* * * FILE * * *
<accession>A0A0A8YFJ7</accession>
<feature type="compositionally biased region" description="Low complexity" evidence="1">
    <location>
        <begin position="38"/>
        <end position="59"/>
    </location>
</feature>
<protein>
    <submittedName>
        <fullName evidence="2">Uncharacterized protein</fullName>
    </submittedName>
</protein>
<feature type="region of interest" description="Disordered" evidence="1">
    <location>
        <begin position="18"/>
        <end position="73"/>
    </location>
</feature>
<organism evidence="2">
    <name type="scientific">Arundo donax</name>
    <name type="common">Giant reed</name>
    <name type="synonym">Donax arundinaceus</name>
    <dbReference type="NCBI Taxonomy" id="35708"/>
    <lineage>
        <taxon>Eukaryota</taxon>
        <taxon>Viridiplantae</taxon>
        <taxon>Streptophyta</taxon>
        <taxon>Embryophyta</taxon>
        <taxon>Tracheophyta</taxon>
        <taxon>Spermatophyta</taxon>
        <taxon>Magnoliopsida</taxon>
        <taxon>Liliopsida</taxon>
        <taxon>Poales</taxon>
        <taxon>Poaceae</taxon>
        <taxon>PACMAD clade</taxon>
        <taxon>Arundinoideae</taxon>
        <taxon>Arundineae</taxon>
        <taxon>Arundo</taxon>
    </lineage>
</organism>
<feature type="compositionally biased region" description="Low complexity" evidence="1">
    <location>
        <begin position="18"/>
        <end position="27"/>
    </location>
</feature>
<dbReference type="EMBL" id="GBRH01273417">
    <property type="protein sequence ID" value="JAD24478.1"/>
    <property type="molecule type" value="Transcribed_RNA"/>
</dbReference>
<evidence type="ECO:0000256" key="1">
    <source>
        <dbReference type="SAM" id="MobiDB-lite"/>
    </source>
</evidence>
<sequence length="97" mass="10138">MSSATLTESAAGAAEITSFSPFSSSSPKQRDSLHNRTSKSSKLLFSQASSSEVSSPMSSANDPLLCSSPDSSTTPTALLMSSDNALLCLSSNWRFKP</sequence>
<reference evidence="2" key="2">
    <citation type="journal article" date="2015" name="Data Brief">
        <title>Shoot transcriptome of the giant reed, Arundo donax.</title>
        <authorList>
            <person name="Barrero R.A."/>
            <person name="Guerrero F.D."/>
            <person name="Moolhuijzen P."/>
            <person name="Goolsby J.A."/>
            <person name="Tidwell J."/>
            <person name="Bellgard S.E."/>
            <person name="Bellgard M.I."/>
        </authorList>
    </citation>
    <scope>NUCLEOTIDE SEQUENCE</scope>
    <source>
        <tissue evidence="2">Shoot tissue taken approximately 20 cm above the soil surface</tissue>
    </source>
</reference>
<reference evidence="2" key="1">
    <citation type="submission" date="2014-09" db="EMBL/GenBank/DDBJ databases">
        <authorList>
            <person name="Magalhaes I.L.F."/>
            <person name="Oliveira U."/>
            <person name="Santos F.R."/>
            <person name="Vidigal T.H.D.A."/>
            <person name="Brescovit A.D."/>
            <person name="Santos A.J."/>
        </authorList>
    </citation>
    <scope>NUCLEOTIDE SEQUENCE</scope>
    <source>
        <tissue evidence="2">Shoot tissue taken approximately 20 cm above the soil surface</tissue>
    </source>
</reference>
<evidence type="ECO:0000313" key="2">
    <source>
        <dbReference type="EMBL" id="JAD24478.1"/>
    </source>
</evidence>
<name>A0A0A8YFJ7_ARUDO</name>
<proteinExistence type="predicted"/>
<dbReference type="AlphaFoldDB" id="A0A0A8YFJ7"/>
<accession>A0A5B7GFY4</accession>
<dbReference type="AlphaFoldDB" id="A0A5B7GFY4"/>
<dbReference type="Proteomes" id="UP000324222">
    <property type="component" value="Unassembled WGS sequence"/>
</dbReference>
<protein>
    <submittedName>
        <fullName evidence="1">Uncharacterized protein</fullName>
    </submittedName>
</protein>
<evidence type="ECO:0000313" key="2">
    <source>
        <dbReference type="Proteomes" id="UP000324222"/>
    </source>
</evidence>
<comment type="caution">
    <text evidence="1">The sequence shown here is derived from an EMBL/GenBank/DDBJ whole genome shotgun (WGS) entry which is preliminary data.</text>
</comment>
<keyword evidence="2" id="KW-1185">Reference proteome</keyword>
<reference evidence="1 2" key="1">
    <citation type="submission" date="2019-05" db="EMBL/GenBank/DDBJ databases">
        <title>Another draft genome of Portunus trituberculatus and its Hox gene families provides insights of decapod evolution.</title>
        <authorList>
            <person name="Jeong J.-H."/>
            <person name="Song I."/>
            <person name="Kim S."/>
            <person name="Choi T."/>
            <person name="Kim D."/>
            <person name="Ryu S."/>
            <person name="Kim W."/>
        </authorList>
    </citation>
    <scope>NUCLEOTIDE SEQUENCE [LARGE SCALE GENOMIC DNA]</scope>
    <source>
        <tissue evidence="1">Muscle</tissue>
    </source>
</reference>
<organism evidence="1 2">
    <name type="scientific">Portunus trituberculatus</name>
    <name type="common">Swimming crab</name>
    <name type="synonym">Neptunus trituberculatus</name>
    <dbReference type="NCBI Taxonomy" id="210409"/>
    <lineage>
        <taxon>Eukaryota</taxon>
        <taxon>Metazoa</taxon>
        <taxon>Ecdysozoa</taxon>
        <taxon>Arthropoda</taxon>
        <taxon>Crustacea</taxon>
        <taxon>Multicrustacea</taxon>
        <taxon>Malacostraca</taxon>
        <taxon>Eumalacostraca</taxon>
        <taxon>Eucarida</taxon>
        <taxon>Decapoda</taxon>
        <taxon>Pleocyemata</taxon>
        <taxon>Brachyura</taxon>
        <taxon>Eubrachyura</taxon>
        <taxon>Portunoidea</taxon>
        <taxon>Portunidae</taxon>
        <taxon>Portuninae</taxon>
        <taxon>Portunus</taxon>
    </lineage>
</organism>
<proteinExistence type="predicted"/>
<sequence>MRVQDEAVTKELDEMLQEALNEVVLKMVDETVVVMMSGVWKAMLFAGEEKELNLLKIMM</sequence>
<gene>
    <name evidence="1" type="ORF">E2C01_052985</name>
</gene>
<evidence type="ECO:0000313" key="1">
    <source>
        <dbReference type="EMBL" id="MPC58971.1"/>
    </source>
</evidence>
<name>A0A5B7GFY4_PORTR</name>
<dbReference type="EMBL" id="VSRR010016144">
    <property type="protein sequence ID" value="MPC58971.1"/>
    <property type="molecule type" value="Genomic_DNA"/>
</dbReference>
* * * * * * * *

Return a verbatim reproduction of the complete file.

<accession>A0A0A8YFJ7</accession>
<feature type="compositionally biased region" description="Low complexity" evidence="1">
    <location>
        <begin position="38"/>
        <end position="59"/>
    </location>
</feature>
<protein>
    <submittedName>
        <fullName evidence="2">Uncharacterized protein</fullName>
    </submittedName>
</protein>
<feature type="region of interest" description="Disordered" evidence="1">
    <location>
        <begin position="18"/>
        <end position="73"/>
    </location>
</feature>
<organism evidence="2">
    <name type="scientific">Arundo donax</name>
    <name type="common">Giant reed</name>
    <name type="synonym">Donax arundinaceus</name>
    <dbReference type="NCBI Taxonomy" id="35708"/>
    <lineage>
        <taxon>Eukaryota</taxon>
        <taxon>Viridiplantae</taxon>
        <taxon>Streptophyta</taxon>
        <taxon>Embryophyta</taxon>
        <taxon>Tracheophyta</taxon>
        <taxon>Spermatophyta</taxon>
        <taxon>Magnoliopsida</taxon>
        <taxon>Liliopsida</taxon>
        <taxon>Poales</taxon>
        <taxon>Poaceae</taxon>
        <taxon>PACMAD clade</taxon>
        <taxon>Arundinoideae</taxon>
        <taxon>Arundineae</taxon>
        <taxon>Arundo</taxon>
    </lineage>
</organism>
<feature type="compositionally biased region" description="Low complexity" evidence="1">
    <location>
        <begin position="18"/>
        <end position="27"/>
    </location>
</feature>
<dbReference type="EMBL" id="GBRH01273417">
    <property type="protein sequence ID" value="JAD24478.1"/>
    <property type="molecule type" value="Transcribed_RNA"/>
</dbReference>
<evidence type="ECO:0000256" key="1">
    <source>
        <dbReference type="SAM" id="MobiDB-lite"/>
    </source>
</evidence>
<sequence length="97" mass="10138">MSSATLTESAAGAAEITSFSPFSSSSPKQRDSLHNRTSKSSKLLFSQASSSEVSSPMSSANDPLLCSSPDSSTTPTALLMSSDNALLCLSSNWRFKP</sequence>
<reference evidence="2" key="2">
    <citation type="journal article" date="2015" name="Data Brief">
        <title>Shoot transcriptome of the giant reed, Arundo donax.</title>
        <authorList>
            <person name="Barrero R.A."/>
            <person name="Guerrero F.D."/>
            <person name="Moolhuijzen P."/>
            <person name="Goolsby J.A."/>
            <person name="Tidwell J."/>
            <person name="Bellgard S.E."/>
            <person name="Bellgard M.I."/>
        </authorList>
    </citation>
    <scope>NUCLEOTIDE SEQUENCE</scope>
    <source>
        <tissue evidence="2">Shoot tissue taken approximately 20 cm above the soil surface</tissue>
    </source>
</reference>
<reference evidence="2" key="1">
    <citation type="submission" date="2014-09" db="EMBL/GenBank/DDBJ databases">
        <authorList>
            <person name="Magalhaes I.L.F."/>
            <person name="Oliveira U."/>
            <person name="Santos F.R."/>
            <person name="Vidigal T.H.D.A."/>
            <person name="Brescovit A.D."/>
            <person name="Santos A.J."/>
        </authorList>
    </citation>
    <scope>NUCLEOTIDE SEQUENCE</scope>
    <source>
        <tissue evidence="2">Shoot tissue taken approximately 20 cm above the soil surface</tissue>
    </source>
</reference>
<evidence type="ECO:0000313" key="2">
    <source>
        <dbReference type="EMBL" id="JAD24478.1"/>
    </source>
</evidence>
<name>A0A0A8YFJ7_ARUDO</name>
<proteinExistence type="predicted"/>
<dbReference type="AlphaFoldDB" id="A0A0A8YFJ7"/>
<accession>A0A5B7GFY4</accession>
<dbReference type="AlphaFoldDB" id="A0A5B7GFY4"/>
<dbReference type="Proteomes" id="UP000324222">
    <property type="component" value="Unassembled WGS sequence"/>
</dbReference>
<protein>
    <submittedName>
        <fullName evidence="1">Uncharacterized protein</fullName>
    </submittedName>
</protein>
<evidence type="ECO:0000313" key="2">
    <source>
        <dbReference type="Proteomes" id="UP000324222"/>
    </source>
</evidence>
<comment type="caution">
    <text evidence="1">The sequence shown here is derived from an EMBL/GenBank/DDBJ whole genome shotgun (WGS) entry which is preliminary data.</text>
</comment>
<keyword evidence="2" id="KW-1185">Reference proteome</keyword>
<reference evidence="1 2" key="1">
    <citation type="submission" date="2019-05" db="EMBL/GenBank/DDBJ databases">
        <title>Another draft genome of Portunus trituberculatus and its Hox gene families provides insights of decapod evolution.</title>
        <authorList>
            <person name="Jeong J.-H."/>
            <person name="Song I."/>
            <person name="Kim S."/>
            <person name="Choi T."/>
            <person name="Kim D."/>
            <person name="Ryu S."/>
            <person name="Kim W."/>
        </authorList>
    </citation>
    <scope>NUCLEOTIDE SEQUENCE [LARGE SCALE GENOMIC DNA]</scope>
    <source>
        <tissue evidence="1">Muscle</tissue>
    </source>
</reference>
<organism evidence="1 2">
    <name type="scientific">Portunus trituberculatus</name>
    <name type="common">Swimming crab</name>
    <name type="synonym">Neptunus trituberculatus</name>
    <dbReference type="NCBI Taxonomy" id="210409"/>
    <lineage>
        <taxon>Eukaryota</taxon>
        <taxon>Metazoa</taxon>
        <taxon>Ecdysozoa</taxon>
        <taxon>Arthropoda</taxon>
        <taxon>Crustacea</taxon>
        <taxon>Multicrustacea</taxon>
        <taxon>Malacostraca</taxon>
        <taxon>Eumalacostraca</taxon>
        <taxon>Eucarida</taxon>
        <taxon>Decapoda</taxon>
        <taxon>Pleocyemata</taxon>
        <taxon>Brachyura</taxon>
        <taxon>Eubrachyura</taxon>
        <taxon>Portunoidea</taxon>
        <taxon>Portunidae</taxon>
        <taxon>Portuninae</taxon>
        <taxon>Portunus</taxon>
    </lineage>
</organism>
<proteinExistence type="predicted"/>
<sequence>MRVQDEAVTKELDEMLQEALNEVVLKMVDETVVVMMSGVWKAMLFAGEEKELNLLKIMM</sequence>
<gene>
    <name evidence="1" type="ORF">E2C01_052985</name>
</gene>
<evidence type="ECO:0000313" key="1">
    <source>
        <dbReference type="EMBL" id="MPC58971.1"/>
    </source>
</evidence>
<name>A0A5B7GFY4_PORTR</name>
<dbReference type="EMBL" id="VSRR010016144">
    <property type="protein sequence ID" value="MPC58971.1"/>
    <property type="molecule type" value="Genomic_DNA"/>
</dbReference>